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Discussion papers
https://doi.org/10.5194/acp-2017-737
© Author(s) 2017. This work is distributed under
the Creative Commons Attribution 4.0 License.
https://doi.org/10.5194/acp-2017-737
© Author(s) 2017. This work is distributed under
the Creative Commons Attribution 4.0 License.

Research article 16 Aug 2017

Research article | 16 Aug 2017

Review status
This discussion paper is a preprint. A revision of this manuscript was accepted for the journal Atmospheric Chemistry and Physics (ACP) and is expected to appear here in due course.

The underappreciated role of nonvolatile cations on aerosol ammonium-sulfate molar ratios

Hongyu Guo1, Athanasios Nenes1,2,3,4, and Rodney J. Weber1 Hongyu Guo et al.
  • 1School of Earth and Atmospheric Sciences, Georgia Institute of Technology, Atlanta, GA 30332, USA
  • 2School of Chemical and Biomolecular Engineering, Georgia Institute of Technology, Atlanta, GA 30332, USA
  • 3Institute for Chemical Engineering Sciences, Foundation for Research and Technology – Hellas, Patras, GR-26504, Greece
  • 4Institute for Environmental Research and Sustainable Development, National Observatory of Athens, P. Penteli, Athens, GR-15236, Greece

Abstract. Overprediction of fine particle ammonium-sulfate molar ratios (R) by thermodynamic models is suggested as evidence for an organic film that only inhibits the equilibration of gas phase ammonia (but not water or nitric acid) with aerosol sulfate and questions the equilibrium assumption long thought to apply for submicron aerosol. The ubiquity of such organic films implies significant impacts on aerosol chemistry. We test the organic film hypothesis by analyzing ambient observations with a thermodynamic model and find that R and ammonia partitioning can be accurately reproduced when small amounts of nonvolatile cations (NVC), consistent with observations, are considered in the thermodynamic analysis. Exclusion of NVCs results in predicted R consistently near 2. The error in R is positively correlated with NVC and not organic aerosol mass fraction or concentration. These results strongly challenge the postulated ability of organic films to perturb aerosol acidity or prevent ammonia from achieving gas-particle equilibrium for the conditions considered.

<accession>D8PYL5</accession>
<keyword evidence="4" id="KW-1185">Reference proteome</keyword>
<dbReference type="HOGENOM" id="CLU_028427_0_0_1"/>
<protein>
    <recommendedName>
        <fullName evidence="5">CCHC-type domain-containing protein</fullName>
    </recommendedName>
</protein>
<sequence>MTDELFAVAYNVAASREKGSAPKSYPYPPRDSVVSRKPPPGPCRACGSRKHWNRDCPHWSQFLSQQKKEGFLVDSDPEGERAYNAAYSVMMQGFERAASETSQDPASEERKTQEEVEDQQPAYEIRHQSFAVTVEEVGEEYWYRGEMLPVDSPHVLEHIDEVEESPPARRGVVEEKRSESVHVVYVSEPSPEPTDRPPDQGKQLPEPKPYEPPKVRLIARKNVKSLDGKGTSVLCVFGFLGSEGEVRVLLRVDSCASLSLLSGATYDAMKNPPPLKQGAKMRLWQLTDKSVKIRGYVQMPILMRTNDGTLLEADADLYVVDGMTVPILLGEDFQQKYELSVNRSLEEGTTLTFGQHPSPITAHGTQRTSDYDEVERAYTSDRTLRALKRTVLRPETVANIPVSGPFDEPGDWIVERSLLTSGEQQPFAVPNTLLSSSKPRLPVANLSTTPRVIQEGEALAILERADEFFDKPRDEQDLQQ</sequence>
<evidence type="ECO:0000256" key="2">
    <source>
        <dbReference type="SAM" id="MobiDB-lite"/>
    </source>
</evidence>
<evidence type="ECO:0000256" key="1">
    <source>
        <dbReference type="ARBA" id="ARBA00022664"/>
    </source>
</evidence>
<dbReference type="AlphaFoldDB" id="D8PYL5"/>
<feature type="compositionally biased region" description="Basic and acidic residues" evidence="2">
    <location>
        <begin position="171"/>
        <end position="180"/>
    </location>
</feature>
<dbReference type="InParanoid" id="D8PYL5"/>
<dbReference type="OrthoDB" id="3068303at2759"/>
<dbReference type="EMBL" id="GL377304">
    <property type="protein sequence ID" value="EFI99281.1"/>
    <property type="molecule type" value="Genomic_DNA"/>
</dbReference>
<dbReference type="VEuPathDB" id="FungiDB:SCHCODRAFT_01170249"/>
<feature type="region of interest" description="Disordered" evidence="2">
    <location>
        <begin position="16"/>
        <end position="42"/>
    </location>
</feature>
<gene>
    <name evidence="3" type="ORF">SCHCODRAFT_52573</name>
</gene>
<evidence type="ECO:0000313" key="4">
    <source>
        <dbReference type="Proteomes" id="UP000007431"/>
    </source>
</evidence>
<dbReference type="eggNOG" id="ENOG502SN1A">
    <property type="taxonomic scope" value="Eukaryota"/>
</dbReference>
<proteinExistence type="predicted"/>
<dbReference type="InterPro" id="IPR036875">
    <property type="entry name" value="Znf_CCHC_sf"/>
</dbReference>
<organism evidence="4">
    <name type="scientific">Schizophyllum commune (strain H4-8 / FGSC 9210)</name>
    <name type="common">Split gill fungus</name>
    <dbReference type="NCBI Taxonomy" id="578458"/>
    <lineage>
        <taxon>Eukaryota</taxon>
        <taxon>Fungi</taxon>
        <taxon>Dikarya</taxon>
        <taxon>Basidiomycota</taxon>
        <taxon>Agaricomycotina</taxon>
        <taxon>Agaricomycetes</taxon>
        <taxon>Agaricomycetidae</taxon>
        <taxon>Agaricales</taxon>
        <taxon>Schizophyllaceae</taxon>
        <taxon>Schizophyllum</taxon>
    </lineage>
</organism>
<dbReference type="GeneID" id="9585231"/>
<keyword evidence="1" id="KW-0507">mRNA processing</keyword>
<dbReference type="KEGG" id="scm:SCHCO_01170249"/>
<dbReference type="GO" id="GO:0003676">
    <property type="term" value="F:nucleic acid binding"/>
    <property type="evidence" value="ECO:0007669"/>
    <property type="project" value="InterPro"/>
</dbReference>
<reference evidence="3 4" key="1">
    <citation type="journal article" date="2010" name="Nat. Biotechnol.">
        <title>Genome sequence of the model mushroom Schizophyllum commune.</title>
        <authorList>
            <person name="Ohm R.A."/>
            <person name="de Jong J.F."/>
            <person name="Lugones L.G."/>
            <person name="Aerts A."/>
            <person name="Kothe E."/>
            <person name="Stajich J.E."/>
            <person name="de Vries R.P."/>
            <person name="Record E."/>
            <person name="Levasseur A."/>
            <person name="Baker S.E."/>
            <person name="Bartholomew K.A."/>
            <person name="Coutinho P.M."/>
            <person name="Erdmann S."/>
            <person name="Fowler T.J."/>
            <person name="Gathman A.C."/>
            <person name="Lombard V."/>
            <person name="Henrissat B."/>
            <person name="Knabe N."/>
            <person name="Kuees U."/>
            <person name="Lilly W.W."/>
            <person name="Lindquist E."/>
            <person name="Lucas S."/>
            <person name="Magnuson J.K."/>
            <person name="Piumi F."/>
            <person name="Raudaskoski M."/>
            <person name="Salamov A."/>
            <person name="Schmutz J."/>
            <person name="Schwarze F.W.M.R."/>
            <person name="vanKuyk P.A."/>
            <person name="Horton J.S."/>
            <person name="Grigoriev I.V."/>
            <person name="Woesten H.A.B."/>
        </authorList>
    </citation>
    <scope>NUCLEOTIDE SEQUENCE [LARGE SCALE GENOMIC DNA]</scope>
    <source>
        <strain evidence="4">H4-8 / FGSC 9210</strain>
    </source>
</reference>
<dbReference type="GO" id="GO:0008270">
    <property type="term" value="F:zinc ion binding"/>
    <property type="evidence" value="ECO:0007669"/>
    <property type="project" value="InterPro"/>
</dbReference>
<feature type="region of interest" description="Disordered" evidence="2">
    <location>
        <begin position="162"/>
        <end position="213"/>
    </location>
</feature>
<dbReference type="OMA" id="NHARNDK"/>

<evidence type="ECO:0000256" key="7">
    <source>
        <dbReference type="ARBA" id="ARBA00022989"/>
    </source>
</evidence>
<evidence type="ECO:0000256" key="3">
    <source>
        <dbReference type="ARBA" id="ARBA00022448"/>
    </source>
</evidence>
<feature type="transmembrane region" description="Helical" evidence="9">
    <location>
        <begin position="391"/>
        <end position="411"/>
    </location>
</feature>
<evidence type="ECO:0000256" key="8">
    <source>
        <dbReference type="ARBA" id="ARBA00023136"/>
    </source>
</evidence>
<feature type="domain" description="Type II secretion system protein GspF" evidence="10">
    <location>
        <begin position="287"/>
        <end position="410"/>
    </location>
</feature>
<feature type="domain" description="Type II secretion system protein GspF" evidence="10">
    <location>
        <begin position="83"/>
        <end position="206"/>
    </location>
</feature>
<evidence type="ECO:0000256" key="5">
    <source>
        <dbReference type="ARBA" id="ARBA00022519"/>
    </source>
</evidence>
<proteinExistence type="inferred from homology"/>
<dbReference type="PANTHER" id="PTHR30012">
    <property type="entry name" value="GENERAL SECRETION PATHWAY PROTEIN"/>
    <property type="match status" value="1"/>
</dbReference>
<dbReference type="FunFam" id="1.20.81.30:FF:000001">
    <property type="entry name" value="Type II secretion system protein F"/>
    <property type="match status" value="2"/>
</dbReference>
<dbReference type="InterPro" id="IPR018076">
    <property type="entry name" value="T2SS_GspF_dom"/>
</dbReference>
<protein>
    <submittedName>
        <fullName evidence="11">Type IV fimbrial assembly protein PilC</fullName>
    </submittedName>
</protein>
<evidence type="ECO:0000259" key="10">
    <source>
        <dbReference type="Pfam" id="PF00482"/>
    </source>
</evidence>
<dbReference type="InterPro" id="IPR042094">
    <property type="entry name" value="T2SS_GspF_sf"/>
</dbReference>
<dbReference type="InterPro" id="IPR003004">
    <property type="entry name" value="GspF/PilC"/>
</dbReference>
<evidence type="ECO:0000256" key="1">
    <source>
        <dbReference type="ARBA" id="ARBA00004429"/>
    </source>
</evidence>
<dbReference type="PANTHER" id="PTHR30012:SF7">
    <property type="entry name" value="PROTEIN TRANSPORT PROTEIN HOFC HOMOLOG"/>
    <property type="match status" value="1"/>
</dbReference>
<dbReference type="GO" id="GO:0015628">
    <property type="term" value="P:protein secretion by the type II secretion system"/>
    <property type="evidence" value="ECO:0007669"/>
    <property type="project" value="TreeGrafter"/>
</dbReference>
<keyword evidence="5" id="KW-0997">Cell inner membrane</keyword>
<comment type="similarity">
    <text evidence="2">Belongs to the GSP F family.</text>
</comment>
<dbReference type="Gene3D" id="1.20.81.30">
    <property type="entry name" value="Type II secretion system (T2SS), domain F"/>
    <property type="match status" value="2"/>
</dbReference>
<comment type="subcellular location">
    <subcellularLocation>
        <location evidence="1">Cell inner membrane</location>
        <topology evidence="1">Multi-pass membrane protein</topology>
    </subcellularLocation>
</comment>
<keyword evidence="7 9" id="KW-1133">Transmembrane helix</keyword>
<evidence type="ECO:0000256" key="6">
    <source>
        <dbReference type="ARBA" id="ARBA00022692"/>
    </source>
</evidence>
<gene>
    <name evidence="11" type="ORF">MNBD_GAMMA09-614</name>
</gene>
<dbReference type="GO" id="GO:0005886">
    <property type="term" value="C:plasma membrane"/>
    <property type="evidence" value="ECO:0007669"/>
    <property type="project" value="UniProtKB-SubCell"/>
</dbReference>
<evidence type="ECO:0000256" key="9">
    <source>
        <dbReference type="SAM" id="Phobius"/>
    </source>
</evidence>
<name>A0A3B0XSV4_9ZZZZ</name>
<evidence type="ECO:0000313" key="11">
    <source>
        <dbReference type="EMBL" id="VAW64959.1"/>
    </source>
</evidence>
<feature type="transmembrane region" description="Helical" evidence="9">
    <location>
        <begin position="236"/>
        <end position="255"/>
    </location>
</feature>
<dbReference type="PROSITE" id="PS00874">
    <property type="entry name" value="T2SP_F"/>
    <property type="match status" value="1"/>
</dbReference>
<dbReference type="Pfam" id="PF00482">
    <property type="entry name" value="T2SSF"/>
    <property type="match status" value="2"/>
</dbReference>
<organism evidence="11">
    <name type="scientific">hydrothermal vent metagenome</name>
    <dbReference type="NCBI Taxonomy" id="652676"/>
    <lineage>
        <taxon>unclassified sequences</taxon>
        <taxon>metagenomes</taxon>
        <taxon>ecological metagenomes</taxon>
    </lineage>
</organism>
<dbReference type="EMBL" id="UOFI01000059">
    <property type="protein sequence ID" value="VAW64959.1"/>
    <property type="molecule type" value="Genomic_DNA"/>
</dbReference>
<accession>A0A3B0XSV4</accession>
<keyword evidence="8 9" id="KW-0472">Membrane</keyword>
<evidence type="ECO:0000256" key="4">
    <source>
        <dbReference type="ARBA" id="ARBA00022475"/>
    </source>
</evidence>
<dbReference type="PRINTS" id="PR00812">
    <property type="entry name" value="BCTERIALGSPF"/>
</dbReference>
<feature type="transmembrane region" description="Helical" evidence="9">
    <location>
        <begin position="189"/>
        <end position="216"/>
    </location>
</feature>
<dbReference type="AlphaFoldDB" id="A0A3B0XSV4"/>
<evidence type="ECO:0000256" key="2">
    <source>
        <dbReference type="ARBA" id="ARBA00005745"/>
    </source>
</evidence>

Hongyu Guo et al.
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Interactive discussion
Status: closed
Status: closed
AC: Author comment | RC: Referee comment | SC: Short comment | EC: Editor comment
Printer-friendly Version - Printer-friendly version Supplement - Supplement
Hongyu Guo et al.
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Short summary
Overprediction of fine particle ammonium-sulfate molar ratios (R) by thermodynamic models is suggested as evidence for an organic film that inhibits the condensation of ammonia onto particles, with significant impacts on aerosol chemistry. We test the organic film hypothesis and find that the effects of small amounts of salt and dust is responsible for errors in R. This means that aerosol predictions are more robust than thought before.
Overprediction of fine particle ammonium-sulfate molar ratios (R) by thermodynamic models is...
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